Presentation is loading. Please wait.

Presentation is loading. Please wait.

Anja St.Clair Jones Lead Pharmacist Digestive Diseases Royal Sussex County Hospital Brighton Medicines Optimisation in IBD Can we base it on evidence?

Similar presentations

Presentation on theme: "Anja St.Clair Jones Lead Pharmacist Digestive Diseases Royal Sussex County Hospital Brighton Medicines Optimisation in IBD Can we base it on evidence?"— Presentation transcript:

1 Anja St.Clair Jones Lead Pharmacist Digestive Diseases Royal Sussex County Hospital Brighton Medicines Optimisation in IBD Can we base it on evidence?

2 Aims and Objectives Enable medicines optimisation in IBD Understand Inflammatory Bowel Disease (IBD), Describe drugs used in treatment of IBD Develop strategies for medicines optimisation

3 Stomach Duodenum Jejunum Ileum Caecum Terminal ileum Ascending colon (Right sided/ proximal) Transverse colon Splenic flexure Descending colon (Left sided/distal) Sigmoid colon Hepatic flexure Rectum Anus

4 Epidemiology Disease of YOUNG people (peak 10-25y, 50+y) Up to 260’000 people affected in UK UC: 10/100’000 per year –prevalence 146/100’000 (NICE 2013, CG 166) –Incidence stable –Difference in ethnic groups (Ashkenazi Jews) –50% have relapse in any year –25% acute sever colitis during lifetime (NICE 2013) –90% are able to FT work 1year after diagnosis CD: 5-10/100’00 per year –prevalence 157/100’000 (NICE 2012, CG152) –Incidence increasing –75% able to work in year after diagnosis –15-20% disabled by disease within 5 years (NICE 2012) –50-80% require surgery for strictures (NICE 2012)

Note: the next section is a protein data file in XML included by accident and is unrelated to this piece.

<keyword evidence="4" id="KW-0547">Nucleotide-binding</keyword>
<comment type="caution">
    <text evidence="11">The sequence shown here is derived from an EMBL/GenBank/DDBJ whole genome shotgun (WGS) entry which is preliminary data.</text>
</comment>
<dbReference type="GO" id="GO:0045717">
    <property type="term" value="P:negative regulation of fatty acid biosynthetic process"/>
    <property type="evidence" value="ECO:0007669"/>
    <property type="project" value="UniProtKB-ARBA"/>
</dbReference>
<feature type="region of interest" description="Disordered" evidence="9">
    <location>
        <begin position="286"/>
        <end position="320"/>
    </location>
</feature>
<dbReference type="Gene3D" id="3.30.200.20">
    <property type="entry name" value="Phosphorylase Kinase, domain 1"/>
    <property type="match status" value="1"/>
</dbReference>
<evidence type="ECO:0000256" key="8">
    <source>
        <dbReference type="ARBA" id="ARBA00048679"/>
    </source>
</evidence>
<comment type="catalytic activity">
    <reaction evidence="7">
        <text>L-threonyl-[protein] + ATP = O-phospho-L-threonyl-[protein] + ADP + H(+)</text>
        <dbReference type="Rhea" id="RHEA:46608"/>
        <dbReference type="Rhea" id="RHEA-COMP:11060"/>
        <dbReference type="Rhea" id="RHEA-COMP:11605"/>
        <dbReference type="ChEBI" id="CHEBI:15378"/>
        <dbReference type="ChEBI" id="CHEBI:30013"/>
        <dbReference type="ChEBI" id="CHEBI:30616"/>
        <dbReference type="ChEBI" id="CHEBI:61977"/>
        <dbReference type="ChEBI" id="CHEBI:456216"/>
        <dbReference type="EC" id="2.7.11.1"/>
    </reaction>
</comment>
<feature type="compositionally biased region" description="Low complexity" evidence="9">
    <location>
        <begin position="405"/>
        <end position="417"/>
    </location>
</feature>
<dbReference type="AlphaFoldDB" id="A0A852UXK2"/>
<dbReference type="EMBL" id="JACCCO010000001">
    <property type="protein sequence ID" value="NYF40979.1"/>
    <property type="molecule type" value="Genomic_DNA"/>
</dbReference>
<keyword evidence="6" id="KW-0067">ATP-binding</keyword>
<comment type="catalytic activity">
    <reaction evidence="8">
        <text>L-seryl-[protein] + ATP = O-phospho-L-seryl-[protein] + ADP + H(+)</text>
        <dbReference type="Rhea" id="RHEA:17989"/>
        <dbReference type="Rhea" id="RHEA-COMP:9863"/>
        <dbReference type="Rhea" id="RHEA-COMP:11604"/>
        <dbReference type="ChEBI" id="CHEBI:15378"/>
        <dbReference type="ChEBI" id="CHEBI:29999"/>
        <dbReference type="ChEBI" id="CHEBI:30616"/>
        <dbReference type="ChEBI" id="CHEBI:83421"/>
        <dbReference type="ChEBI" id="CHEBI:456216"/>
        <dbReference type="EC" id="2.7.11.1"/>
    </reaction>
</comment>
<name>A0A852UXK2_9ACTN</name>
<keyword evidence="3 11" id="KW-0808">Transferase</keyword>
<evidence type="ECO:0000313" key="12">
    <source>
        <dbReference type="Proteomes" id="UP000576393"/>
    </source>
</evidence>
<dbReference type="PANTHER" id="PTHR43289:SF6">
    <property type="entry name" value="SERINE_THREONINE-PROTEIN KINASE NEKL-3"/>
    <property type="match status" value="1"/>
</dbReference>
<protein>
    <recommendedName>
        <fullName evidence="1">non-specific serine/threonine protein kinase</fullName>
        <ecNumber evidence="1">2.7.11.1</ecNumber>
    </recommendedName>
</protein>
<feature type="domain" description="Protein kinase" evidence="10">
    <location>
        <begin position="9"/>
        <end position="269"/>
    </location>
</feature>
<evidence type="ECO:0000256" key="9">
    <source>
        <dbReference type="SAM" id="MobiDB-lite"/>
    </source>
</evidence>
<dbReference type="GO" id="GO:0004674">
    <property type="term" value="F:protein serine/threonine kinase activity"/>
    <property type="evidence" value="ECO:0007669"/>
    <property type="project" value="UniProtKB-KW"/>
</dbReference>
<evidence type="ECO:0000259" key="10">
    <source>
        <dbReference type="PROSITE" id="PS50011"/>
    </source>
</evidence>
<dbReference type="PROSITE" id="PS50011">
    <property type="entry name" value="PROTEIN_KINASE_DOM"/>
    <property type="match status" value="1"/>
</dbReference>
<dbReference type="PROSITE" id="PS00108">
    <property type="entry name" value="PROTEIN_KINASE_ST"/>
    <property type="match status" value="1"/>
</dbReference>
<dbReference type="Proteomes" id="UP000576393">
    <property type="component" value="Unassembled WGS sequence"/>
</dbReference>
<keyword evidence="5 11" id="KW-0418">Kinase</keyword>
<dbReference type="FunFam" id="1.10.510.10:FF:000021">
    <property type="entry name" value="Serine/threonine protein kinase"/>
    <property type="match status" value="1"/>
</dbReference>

5 Anatomic distribution in Crohn’s

6 80% left sided only

7 Pathogenesis Theories of inflammatory bowel disease etiology -Toxic response to luminal contents -Specific microbial pathogen -Abnormal luminal constituents -Increased absorption of luminal macromolecules -Enhanced immunologic response to normal constituents -Autoimmune response -To epithelial cell or mucus glycoproteins -Molecular mimicry (cross-reactivity of intestinal microflora and epithelia) -To immune cells  Trigger – what?  Genetic involvement

8 Immune dysregulation in Crohn's disease

9 CD or UC?

10 Ulcerative colitisCrohn's disease Site of diseaseColon only Any part of gastrointestinal tract Symptoms Bleeding++++ Diarrhea+++++ Abdominal pain+++++ Growth failure++++ Tenesmus+++± Perianal disease—+ Endoscopic findings Rectal involvement++++ InflammationContinuousDiscontinuous Diffuse erythemaPatchy lesions Ulceration in inflamed mucosa Discrete ulcers in normal mucosa Complications FistulasExceedingly uncommonFrequent (? Crohn's) StricturesUncommon (? malignancy)Common Cancer risk (>10 years)Increased

11 Fistulae in IBD